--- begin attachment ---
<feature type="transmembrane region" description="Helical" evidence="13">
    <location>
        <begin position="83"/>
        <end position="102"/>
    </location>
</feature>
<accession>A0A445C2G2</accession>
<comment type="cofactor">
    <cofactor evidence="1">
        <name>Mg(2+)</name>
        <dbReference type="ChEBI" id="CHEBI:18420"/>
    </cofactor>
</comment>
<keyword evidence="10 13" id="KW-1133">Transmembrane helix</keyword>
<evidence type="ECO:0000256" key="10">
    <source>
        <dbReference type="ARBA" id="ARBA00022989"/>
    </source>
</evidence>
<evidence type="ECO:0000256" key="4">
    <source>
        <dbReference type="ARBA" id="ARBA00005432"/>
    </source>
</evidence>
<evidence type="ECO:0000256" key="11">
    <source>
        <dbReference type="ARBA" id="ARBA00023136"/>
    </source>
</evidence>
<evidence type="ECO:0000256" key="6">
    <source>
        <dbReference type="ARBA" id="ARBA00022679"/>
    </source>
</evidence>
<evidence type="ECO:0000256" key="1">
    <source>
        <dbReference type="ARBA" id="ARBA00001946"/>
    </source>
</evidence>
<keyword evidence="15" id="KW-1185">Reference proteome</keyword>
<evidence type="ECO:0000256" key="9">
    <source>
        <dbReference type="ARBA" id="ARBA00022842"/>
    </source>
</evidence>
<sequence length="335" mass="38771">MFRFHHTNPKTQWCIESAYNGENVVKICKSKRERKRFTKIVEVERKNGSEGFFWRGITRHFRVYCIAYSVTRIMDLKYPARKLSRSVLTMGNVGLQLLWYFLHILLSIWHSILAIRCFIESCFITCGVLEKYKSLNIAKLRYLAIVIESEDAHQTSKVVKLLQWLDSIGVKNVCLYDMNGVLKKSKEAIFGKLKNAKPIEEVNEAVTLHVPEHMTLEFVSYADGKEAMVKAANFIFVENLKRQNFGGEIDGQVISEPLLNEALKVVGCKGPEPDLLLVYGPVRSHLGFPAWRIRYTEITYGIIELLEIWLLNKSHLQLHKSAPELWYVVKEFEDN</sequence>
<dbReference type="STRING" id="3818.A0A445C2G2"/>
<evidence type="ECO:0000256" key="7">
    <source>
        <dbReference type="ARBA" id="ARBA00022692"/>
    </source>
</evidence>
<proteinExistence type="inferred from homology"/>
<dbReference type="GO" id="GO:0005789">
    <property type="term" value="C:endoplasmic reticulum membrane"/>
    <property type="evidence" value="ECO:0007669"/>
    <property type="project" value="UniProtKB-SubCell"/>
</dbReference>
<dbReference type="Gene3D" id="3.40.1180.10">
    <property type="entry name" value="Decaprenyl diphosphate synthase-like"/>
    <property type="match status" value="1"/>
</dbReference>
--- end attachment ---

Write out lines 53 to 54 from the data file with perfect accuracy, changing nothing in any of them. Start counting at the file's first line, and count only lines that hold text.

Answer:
<proteinExistence type="inferred from homology"/>
<dbReference type="GO" id="GO:0005789">